A programming language is really only ever a means to an end, and you are not going to learn much from this book or any other resource if you don't have at least some idea of what that end is. Before diving into learning Swift, we have to understand what it really is and how it will help us achieve our goals. We also need to move forward with an effective learning technique and get a taste of what is to come. To do all this, we will go over the following topics:
Defining our goals for this book
Setting up the development environment
Running our first Swift code
Learning with this book
Swift is a programming language developed by Apple to allow developers to continue pushing their platforms forward. It is their attempt to make iOS and OS X app development more modern, safe, and powerful.
Developers have already begun looking for ways to push Swift to do even more than iOS and OS X app development. Some are using it to create command-line scripts to replace/supplement the existing scripting languages, such as Python and Ruby. However, Apple's priority, at least for now, is to make it the best language possible to facilitate app development.
It is important to note that learning Swift is only the first step towards developing Apple's platforms. To develop a device, you must learn the programming language and the frameworks that the device maker provides. Skill in a programming language is the foundation to get better at using frameworks, and ultimately building apps.
Developing software is like building a table. You can learn the basics of woodworking and nail a few pieces of wood together to make a functional table, but you are very limited in what you can do because you lack advanced woodworking skills. If you want to make a truly great table, first, you need to step away from the table and focus on developing your skill set. The better you are at using the tools, the more possibilities open up to you to create more advanced and high quality furniture. Similarly, with very limited knowledge of Swift, you can start to piece together a functional app from the code you find online. However, to really make something great, you have to put the time and effort into refining your language-related skill set. Every language feature or technique that you learn opens up more possibilities for your app.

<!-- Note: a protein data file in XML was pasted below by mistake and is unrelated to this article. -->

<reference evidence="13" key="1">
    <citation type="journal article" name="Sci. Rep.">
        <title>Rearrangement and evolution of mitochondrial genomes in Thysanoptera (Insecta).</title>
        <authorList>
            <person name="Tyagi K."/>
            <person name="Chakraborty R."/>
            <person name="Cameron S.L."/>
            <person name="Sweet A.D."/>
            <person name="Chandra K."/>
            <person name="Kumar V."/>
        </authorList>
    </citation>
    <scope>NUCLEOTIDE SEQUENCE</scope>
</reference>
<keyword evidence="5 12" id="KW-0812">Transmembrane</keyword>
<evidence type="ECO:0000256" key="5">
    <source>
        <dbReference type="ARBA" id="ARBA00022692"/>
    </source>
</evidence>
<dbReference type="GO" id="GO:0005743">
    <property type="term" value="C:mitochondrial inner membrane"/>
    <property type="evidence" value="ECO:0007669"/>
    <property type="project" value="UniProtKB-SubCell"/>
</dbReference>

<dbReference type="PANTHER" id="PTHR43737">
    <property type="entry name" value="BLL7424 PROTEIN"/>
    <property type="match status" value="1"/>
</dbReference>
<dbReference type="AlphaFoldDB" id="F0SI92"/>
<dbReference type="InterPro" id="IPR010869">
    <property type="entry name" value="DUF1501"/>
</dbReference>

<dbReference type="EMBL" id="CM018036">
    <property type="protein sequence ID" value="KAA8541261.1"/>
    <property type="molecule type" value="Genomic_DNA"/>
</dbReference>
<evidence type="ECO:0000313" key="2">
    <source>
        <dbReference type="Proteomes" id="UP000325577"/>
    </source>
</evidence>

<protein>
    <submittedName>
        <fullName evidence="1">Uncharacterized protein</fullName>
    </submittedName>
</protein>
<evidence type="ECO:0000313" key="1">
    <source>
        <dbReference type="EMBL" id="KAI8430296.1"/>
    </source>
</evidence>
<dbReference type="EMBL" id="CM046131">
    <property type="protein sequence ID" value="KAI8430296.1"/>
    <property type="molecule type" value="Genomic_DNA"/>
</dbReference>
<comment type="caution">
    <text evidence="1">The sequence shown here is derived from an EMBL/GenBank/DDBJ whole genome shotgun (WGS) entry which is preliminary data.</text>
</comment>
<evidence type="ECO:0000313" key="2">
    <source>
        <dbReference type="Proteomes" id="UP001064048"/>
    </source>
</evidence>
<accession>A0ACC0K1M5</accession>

That being said, most developers are driven by a passion to create things and solve problems. We learn best when we can channel our passions into truly improving ourselves and the world around us. We wouldn't want to get stuck learning the minutia of a language with no practical purpose.
The goal of this book is to develop your skills and confidence to dive passionately into creating compelling, maintainable, and elegant apps with Swift. To do this, we will introduce the syntax and features of Swift in a practical way. You will build up a rich toolset, and see it being put to real-world usage. So, without further ado, let's jump right into setting up our development environment.
In order to use Swift, you will need to have a Mac running OS X. The only piece of software you will need is called Xcode (version 6 and higher). This is the environment that Apple provides to facilitate development for its platforms. You can download Xcode for free from the Mac App Store at www.appstore.com/mac/Xcode.
Once downloaded and installed, you can open the app and it will install the rest of Apple's developer tool components. It is as simple as that! We are now ready to run our first piece of Swift code.
We will start by creating a new Swift playground. As the name suggests, a playground is a place where you can play around with code. With Xcode open, navigate to File | New | Playground from the menu bar, as shown here:
MyFirstPlayground, leave the platform as iOS, and save it wherever you like.
You have already run your first Swift code! A playground in Xcode runs your code every time you make a change and shows you the code results along the right-hand side of the sidebar.
Let's break down what this code is doing. The first line is a comment that is ignored while being run. It can be really useful to add extra information about your code there inline with it. In Swift there are two types of comments: single line and multiline. Single line comments such as the one in the previous code always start with
//. You can also write comments that span multiple lines by surrounding them with
*/. For example:
/* This is a multi-line comment that takes up more than one line of code */
The second line,
import UIKit, imports a framework called UIKit. UIKit is the name of Apple's framework for iOS development. For this example, we are not actually making use of the UIKit framework, so it is safe to completely remove that line of code.
Finally, on the last line, the code defines a variable called
str that is being assigned to the text
"Hello, playground". In the results sidebar, next to the last line, you can see that
"Hello, playground" was indeed stored in the variable. As your code becomes more complex, this will become incredibly useful to help you track and watch the state of your code as it is run. Every time you make a change to the code, the results will be updated, showing you the consequences of the change.